Editor’s Message

By Kathy Platoni, PsyD, DAAPM, FAISCOL (RET), US Army, COL, Ohio Military Reserve/State Defense Forces
Editor, Combat Stress Magazine, Dayton SWAT, Member, Ohio Veterans Hall of Fame

*This is an article from the Summer 2021 issue of Combat Stress. 

Our gifted authors are in no short order for our summer issue. Though the VA refused to publish this magnificent piece, we found JT’s and Riina Van Rixort’s worthy of presentation as our lead article. This heart-wrenching story of one Veteran’s ability to adapt and overcome unfathomable struggles and to find his road back from private hell, will take our readers along with JT and his beloved dog, Phoenix, on their exquisitely painful journey. Their unrivaled love for one another and what their pathway is meant to teach us, makes them truly relentless heroes.  

Another of our unstoppable authors, Robert Kallus, MS, LMFT, remains one of our most revered midwestern clinicians. His expertise in clinical hypnosis, marriage and family therapies, and the management of trauma, only begin to define his legendary career. More recently, he has authored what may be an upcoming bestseller in the mental health arena, You CAN Work It Out – Skills and Wisdom for Conflict Resolution. We are most fortunate to be able to showcase one of his most compelling book chapters in our summer issue. 

I first had the privilege of meeting Chaplain LTC (RET) Dave Fair at Fort Hood, Texas in the days following the Fort Hood Massacre in November of 2009. I will never forget his words of comfort and solace with which he gifted me following some of the most horrific moments of my entire life. Chaplain Dave has created a new column for each of our upcoming publications, entitled “A Chaplain’s Perspective.” His stunning piece regarding the emotional needs of those who have sustained physical trauma, too often readily overlooked and forgotten in the aftermath of crisis situations or traumatic events, is a must read for every first responder.  

Clinical social worker, Scott Janssen, MS, MSW, LCSW, has distinguished this issue with a topic deserving of far greater and more widespread exposure. Few have had the courage to document or authenticate the topic of Near-Death Experiences as this applies to combat Veterans and the trauma inherent on the battlefield and in the wartime theater. This subject matter is one of unequalled value to those of us who have witnessed and/or experienced this phenomenon. It is the wise clinician who will take note of this.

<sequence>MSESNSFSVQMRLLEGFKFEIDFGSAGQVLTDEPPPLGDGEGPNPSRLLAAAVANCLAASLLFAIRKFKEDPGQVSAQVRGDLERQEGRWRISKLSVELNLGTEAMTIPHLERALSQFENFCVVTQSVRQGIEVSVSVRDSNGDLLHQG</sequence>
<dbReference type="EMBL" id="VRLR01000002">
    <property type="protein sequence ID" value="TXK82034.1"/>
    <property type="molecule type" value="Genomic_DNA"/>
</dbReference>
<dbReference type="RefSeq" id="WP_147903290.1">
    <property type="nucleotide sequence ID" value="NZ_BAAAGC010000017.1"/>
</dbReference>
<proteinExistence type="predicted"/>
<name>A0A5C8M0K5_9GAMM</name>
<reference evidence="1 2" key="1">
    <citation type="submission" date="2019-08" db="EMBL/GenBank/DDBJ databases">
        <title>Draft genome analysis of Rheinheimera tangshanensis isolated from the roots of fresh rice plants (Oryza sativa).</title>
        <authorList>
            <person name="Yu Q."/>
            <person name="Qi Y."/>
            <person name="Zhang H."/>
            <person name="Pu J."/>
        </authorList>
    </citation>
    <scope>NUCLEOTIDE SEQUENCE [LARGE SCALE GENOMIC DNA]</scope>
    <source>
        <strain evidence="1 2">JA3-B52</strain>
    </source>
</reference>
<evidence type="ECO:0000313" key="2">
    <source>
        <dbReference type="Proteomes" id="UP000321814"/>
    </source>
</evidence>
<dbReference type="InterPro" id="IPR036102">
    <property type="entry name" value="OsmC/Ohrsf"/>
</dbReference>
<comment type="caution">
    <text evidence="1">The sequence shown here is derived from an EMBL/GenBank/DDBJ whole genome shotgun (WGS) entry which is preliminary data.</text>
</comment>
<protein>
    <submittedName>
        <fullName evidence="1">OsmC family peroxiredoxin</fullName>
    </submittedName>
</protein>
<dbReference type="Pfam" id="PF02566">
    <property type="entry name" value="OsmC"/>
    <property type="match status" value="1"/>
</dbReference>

Returning again from Long Island in The Bahamas, Master Scuba Diver, Navy Diving Supervisor, and renowned expert of all things underwater, Kevin James has adorned our summer issue with the PTSD project he has created, based upon a Johns Hopkins University study involving sensation in paralyzed Veterans. Very sadly, there is another kind of paralysis for which Kevin has provided rather amazingly effectual and successful interventions under the sea: those whose wartime experiences have rendered them unable to function due to the plague upon the soul created by combat-related PTSD. He does so free of charge and based upon the generosity of those who have witnessed the extraordinary benefits offered by the PTSD program he has created. 

The terrible affliction of sleep disturbances and their colossal prevalence within the populations of Service Members, Veterans, and first responders, has been brilliantly chronicled by our very own, Dr. Jeff Jernigan. That the brain is so splendid an organ that it has devised a means for seeking solutions during the hours of sleep, often revealing truths that may otherwise be denied their existence, will enlighten the reader with Dr. Jeff’s riveting findings. These will have extensive applicability for those who render treatment, as well as those who receive it.  

Profuse thanks to our readership for tuning into Combat Stress! 

Your Editor,

Kathy Platoni, PsyD, DAAPM, FAIS

COL(RET), U.S. Army

COL, Ohio Military Reserve

Dayton SWAT